Shank colour may change from day-old to adult hood. For example, W+ (White skin) and id+ (dermal pigment) is not usually expressed in day-old chicks.
« Last Edit: June 25, 2016, 10:58:28 AM by John W Blehm »

Holly Frosch

  • Member
  • **
  • Posts: 37
Re: Chick Phenotype
« Reply #9 on: February 08, 2017, 02:25:11 PM »
ER is called birchen and sometimes crow wing. Birchen is also the name of a color/pattern variety of chickens that is based on the E-locus birchen (ER) gene.  You can tell a birchen Ameraucana male from a silver Ameraucana male by the area known as the wing triangle.
When you add extra genes like, one copy of blue (Bl/bl+), pattern (Pg), melanotic (Ml), maybe Columbian (Co), plus some unknown eumelanin extenders (to darken feathers in more areas) you get laced blue or the variety the APA/ABA refers to as "blue".  The one blue gene modifies black to blue/gray and the pattern gene with melanotic and Columbian added the lacing as seen in Andalusian blue.  Some laced blue chickens are based on E, but Dr. Ron Okimoto said...
(quote from Classroom @ The Coop: Blue & E/ or ER/, posted May 02, 2006)
Quote
Some of us speculated that Andalusian blue used ER instead of E because ER would be more amenable to secondary pattern genes like Pg. I recently tested some Andalusian Blues from McMurray. I had a mixed batch of chicks so I could only tell the gray ones as blues the blacks could have been something else. There were three gray chicks that produced gray chick feathers. Two were homozygous ER/ER and the third was heterozygous E/ER. My guess is that E probably causes the dark birds and that the show quality birds are probably ER.
I like this thread, John.  :)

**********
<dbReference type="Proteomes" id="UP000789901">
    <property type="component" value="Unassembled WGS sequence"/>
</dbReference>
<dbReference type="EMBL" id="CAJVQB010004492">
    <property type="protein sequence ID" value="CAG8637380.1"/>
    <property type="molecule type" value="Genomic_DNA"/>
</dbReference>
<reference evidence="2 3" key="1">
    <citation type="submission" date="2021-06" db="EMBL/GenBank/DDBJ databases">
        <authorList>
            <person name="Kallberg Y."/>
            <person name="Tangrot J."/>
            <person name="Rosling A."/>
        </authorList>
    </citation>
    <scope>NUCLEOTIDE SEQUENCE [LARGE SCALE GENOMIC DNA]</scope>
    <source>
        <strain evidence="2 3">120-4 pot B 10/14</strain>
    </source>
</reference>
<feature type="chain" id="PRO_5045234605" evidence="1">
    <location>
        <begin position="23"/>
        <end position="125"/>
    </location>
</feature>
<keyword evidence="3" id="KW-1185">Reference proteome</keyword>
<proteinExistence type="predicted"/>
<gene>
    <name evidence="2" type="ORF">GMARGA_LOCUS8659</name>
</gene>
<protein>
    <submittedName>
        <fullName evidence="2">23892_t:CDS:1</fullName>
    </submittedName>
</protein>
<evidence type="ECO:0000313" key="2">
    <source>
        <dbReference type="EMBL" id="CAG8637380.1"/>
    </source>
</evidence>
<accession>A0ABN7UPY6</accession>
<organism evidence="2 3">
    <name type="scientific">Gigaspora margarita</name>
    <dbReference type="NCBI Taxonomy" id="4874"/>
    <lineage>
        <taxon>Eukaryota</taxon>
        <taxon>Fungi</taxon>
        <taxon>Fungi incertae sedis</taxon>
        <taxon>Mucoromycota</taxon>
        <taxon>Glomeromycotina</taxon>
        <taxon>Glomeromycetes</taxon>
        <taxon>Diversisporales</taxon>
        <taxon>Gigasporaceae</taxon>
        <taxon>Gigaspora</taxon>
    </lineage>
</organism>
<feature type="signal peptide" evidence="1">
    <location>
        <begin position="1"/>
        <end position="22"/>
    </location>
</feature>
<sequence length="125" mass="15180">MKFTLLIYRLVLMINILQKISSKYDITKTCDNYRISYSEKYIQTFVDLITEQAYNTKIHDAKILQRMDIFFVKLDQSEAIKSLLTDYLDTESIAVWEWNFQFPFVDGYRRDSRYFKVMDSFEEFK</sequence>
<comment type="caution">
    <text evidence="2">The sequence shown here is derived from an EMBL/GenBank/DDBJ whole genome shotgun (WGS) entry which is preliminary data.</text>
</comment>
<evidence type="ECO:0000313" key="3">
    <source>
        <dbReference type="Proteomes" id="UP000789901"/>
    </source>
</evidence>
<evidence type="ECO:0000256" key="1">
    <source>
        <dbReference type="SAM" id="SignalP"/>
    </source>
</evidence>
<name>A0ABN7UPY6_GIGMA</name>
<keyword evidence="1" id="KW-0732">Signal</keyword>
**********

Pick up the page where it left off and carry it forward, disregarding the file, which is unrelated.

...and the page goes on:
Questions:
Is your opinion that the difference between a properly laced blue and a silver laced would be the eumelanin enhancers (and Bl, certainly)? Or perhaps the blues are lacking a restrictor such as Db?

What do you think of the role of Co in shafting? I've come up with several individuals that are laced to varying degrees out of our brown reds (and crosses to black). F2s from crosses to black range from no shafting to seeing that center "explode" into lacing.

Mike Gilbert

  • Lifetime Member
  • Ameraucana Guru
  • *****
  • Posts: 1398
    • Red Stag Acres
Re: Chick Phenotype
« Reply #10 on: February 08, 2017, 05:12:11 PM »
Holly, if you mean Silver Laced as in Wyandottes, the Silver Laced pattern is based on eb (brown) rather than E or Er.     You can find the combination of genes that make up silver laced and Andalusian blue on the Sellers website.     http://sellers.kippenjungle.nl/page2.html#t16   
Co is an incompletely dominant gene, and as such would probably do more to the brown red pattern than just create shafting in my opinion.  Perhaps one copy rather than two might be a potential cause of shafting.   Shafting has not been really studied all that much as there is little commercial value in doing so. 
« Last Edit: February 08, 2017, 05:17:34 PM by Mike Gilbert »
Mike Gilbert
1st John 5:11-13

Holly Frosch

  • Member
  • **
  • Posts: 37
Re: Chick Phenotype
« Reply #11 on: February 08, 2017, 06:19:50 PM »
Thank you, Mike!

I had intended laced as in Sebright, based on ER. I see via the link you provided that the difference is, indeed, Db. They also have the base of Andalusian blue indicated as E. There seems to be lack of consensus on E vs. ER, perhaps due to the c. 1990 Carefoot paper. http://www.tandfonline.com/doi/abs/10.1080/00071669208417468?journalCode=cbps20
« Last Edit: February 08, 2017, 06:26:29 PM by Holly Frosch »

John W Blehm

  • Administrator